Crafts for Cancer

Ben Rafal, Staff Writer

To combine their interest in knitting and crocheting with their commitment to helping cancer patients, Amira Dossani (11) and Emma Chan (11) founded the Crafts for Cancer club during the pandemic. 

Both club leaders have personal ties to the cause. After witnessing a person close to her battle with cancer, Chan began to think about how she could use her interest in knitting for a good cause, she said. “My mom always suggested that I make a hat because they had lost their hair and their head was cold,” she said. “I always felt like it was really nice when I was able to do something to help.” 

Last school year, after the creation of the club, Dossani’s grandmother was diagnosed with breast cancer, she said. “[My grandmother] lives in Virginia, and there are these types of programs there too, and she used to always get really excited about the hats [patients] were given.” The patients were especially enthusiastic about the interesting designs knitted into the hats, she said. 

Chan and Dossani have held three meetings this school year, and they plan to continue to host one meeting per week. In club meetings, students create hats and blankets to donate to patients in cancer treatment programs at various hospitals. The club’s faculty advisor, Visual Arts Teacher Mirrie Choi, knows how to knit and is enthusiastic about the idea of using art to make a gesture supporting a community in need, she said. 

Becoming a Crafts for Cancer member does not require any prior knowledge of knitting or crocheting, since returning members of the club with more experience are paired with inexperienced members to teach them the basics, Chan said.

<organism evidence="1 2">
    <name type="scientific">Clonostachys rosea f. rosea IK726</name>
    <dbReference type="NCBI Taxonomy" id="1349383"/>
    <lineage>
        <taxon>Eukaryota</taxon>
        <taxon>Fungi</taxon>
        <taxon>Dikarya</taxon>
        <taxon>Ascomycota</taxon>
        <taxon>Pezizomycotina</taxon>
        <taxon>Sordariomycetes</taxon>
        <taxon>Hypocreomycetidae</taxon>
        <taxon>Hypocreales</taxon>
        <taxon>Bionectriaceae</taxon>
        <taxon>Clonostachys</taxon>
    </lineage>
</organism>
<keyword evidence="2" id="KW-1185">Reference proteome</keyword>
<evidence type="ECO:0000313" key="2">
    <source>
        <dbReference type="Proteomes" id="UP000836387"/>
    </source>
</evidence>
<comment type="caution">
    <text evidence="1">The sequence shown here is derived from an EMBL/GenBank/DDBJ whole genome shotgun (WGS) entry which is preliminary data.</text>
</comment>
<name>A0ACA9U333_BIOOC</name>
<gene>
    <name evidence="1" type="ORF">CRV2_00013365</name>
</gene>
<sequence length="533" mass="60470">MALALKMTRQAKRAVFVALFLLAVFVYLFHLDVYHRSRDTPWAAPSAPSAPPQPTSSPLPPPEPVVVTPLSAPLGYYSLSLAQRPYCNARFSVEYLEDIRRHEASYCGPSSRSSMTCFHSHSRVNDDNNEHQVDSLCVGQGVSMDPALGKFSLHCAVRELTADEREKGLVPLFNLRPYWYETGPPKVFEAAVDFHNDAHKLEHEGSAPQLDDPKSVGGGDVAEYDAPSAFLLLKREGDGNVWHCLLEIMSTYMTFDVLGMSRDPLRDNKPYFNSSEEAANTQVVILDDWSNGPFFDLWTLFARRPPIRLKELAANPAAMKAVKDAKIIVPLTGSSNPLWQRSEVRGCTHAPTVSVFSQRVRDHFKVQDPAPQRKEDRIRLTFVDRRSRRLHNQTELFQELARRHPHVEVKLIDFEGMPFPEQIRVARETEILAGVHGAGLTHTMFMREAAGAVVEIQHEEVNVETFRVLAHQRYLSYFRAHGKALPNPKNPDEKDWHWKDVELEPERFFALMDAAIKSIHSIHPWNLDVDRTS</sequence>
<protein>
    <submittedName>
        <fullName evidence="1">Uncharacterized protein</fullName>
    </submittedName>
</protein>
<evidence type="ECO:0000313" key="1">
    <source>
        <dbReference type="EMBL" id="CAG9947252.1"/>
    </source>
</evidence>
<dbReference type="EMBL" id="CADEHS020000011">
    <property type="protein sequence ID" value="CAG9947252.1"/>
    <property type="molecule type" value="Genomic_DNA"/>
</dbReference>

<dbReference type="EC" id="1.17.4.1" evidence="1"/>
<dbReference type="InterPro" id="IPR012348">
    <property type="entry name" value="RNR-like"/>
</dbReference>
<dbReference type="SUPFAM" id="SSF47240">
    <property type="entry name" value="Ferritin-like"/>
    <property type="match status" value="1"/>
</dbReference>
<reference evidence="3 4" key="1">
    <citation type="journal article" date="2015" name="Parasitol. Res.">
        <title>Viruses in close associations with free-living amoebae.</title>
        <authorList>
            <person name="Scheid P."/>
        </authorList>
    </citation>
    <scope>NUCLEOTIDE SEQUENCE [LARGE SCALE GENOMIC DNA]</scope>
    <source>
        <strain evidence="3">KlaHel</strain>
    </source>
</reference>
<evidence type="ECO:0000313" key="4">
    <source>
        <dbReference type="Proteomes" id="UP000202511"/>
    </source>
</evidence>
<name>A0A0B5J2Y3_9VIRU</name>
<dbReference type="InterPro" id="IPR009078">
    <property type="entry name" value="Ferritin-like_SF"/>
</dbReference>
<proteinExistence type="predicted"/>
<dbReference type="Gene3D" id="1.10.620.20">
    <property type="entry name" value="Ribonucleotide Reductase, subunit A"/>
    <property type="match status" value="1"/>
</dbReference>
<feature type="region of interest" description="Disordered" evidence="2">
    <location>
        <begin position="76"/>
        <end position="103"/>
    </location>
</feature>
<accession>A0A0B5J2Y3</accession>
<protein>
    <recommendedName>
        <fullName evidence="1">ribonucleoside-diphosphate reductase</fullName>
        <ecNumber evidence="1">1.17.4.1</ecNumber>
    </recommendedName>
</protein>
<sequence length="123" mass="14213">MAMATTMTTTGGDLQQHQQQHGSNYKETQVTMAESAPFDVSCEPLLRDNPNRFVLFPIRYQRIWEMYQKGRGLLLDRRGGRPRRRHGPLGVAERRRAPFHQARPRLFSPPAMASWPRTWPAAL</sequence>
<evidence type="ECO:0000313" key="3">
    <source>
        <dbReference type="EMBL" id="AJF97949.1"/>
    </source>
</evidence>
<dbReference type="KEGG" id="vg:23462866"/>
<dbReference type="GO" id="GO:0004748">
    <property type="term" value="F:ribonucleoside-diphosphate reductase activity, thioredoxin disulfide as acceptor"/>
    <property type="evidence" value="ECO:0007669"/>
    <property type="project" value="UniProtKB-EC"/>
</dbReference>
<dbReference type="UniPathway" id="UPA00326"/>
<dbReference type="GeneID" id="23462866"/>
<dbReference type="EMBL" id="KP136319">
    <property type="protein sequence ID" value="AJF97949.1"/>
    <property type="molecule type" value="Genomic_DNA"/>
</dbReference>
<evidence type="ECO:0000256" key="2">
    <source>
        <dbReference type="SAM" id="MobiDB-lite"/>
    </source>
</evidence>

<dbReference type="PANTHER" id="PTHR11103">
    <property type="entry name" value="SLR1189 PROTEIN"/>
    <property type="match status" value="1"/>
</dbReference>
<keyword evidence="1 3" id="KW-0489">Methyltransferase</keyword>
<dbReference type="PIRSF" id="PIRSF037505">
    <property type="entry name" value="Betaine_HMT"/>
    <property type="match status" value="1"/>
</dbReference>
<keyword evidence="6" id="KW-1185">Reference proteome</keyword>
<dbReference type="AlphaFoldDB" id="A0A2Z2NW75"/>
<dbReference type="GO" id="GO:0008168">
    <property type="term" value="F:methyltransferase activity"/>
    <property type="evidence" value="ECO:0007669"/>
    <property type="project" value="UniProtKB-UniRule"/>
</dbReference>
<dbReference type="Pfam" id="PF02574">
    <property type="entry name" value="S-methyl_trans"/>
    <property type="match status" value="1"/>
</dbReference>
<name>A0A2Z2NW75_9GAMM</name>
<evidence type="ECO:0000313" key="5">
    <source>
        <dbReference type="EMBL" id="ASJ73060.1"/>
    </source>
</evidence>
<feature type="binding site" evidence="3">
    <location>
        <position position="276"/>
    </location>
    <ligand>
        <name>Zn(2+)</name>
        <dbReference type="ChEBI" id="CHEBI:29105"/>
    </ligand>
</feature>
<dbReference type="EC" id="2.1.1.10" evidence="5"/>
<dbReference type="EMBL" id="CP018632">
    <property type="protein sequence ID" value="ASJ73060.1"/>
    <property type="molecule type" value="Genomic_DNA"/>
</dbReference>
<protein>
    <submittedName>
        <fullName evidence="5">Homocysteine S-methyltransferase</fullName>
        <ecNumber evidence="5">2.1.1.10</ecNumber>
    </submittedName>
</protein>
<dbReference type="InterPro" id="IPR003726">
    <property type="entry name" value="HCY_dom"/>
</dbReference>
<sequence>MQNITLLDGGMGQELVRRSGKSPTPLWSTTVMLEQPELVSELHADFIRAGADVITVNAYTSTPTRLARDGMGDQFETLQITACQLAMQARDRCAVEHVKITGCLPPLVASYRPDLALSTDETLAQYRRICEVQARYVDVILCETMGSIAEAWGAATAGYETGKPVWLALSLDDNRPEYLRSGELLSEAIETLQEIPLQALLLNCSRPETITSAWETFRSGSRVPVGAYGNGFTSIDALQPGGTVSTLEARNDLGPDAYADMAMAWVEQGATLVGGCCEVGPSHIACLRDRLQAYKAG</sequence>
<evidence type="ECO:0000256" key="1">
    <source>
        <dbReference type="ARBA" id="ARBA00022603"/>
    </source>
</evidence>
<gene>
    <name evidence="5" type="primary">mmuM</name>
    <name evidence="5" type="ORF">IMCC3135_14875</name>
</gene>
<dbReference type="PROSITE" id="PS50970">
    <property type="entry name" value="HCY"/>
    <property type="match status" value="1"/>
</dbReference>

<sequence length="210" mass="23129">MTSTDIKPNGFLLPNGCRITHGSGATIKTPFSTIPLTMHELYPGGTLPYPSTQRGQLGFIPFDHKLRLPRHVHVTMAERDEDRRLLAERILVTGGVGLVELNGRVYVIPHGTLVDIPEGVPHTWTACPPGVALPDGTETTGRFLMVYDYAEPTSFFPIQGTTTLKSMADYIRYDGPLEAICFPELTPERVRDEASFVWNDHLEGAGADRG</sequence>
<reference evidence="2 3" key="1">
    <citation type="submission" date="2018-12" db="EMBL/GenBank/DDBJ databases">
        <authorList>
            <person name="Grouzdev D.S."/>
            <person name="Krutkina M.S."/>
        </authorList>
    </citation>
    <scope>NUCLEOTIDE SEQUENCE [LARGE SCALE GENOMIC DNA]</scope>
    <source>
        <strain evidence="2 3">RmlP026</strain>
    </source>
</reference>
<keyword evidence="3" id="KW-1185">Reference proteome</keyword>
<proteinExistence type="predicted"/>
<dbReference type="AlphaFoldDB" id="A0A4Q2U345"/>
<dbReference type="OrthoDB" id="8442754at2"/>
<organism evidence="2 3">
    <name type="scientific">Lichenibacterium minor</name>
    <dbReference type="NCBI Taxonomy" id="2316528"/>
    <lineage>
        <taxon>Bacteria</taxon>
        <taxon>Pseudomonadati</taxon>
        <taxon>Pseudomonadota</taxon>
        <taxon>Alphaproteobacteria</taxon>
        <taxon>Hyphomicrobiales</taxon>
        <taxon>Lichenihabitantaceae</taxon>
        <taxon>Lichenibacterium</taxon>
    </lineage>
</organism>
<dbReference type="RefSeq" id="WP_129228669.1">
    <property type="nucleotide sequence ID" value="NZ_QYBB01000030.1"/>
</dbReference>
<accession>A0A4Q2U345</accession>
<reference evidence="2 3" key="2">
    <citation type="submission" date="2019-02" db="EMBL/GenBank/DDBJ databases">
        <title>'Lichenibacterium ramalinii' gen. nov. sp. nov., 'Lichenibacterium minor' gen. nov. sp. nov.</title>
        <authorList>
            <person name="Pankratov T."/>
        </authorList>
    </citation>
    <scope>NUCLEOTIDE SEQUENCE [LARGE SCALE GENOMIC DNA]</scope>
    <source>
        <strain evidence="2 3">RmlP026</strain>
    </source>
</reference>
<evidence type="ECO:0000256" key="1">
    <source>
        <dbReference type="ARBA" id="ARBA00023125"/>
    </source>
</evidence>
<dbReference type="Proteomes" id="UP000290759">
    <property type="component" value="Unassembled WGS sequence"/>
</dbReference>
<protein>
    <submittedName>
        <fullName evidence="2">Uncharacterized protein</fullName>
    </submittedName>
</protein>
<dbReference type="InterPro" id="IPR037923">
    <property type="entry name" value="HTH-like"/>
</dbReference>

Chan was first inspired to create the Crafts for Cancer club after expressing to her eighth grade advisor, history teacher Katharine Rudbeck, that she had no way of putting her knitted creations to use, she said. Her advisor suggested the idea of donating her projects to hospitals or people in need.

Tyler Rosenberg (10) joined Crafts for Cancer at the beginning of last school year after attending Cancer Awareness Club meetings and becoming interested about giving back to the community, she said. “One of my friends’ moms has had breast cancer and is still battling, and that was one thing that motivated me to learn more and more,” she said.

Due to COVID restrictions, the club was unable to work directly with hospitals last year. Most hospitals had closed down their gift receiving systems, especially for hand-made items such as hats or blankets, Chan said. Chan and Dossani thought creatively about a way to keep the club operative while school was remote, and partnered with a program called Knots of Love, which shipped the club’s creations to hospitals that were still open, she said.

Additionally, during the first meeting this year, club members decided on a unique way of packing their gifts for the hospital, Choi said. “[We] may be able to have custom shopping bags created once we complete our donations as a club and a design for the bag,” she said. “It would be another way to show our care and bring joy.”

In the future, Dossani hopes that the club can go to hospitals to donate their creations in person and spend time interacting with the patients, she said. “We do want to try and go to hospitals and teach patients at hospitals how to knit and crochet, as some sort of pastime that they could have,” Dossani said. 

Dossani hopes club members find it rewarding to engage in a craft they enjoy while helping the community at the same time, she said. Rosenberg remembers her first few times attending club meetings, and has fond memories of learning how to knit and crochet from her friends, she said.

The two leaders hope that club members recognize and appreciate that everyday gestures that can make a meaningful impact. “Care and love for others can come in a lot of different forms,” Choi said. “[Making hats and blankets] is a really particularly beautiful way that someone can experience [this love] by holding something. I think by interacting with people who are in the community in that way is really beautiful.”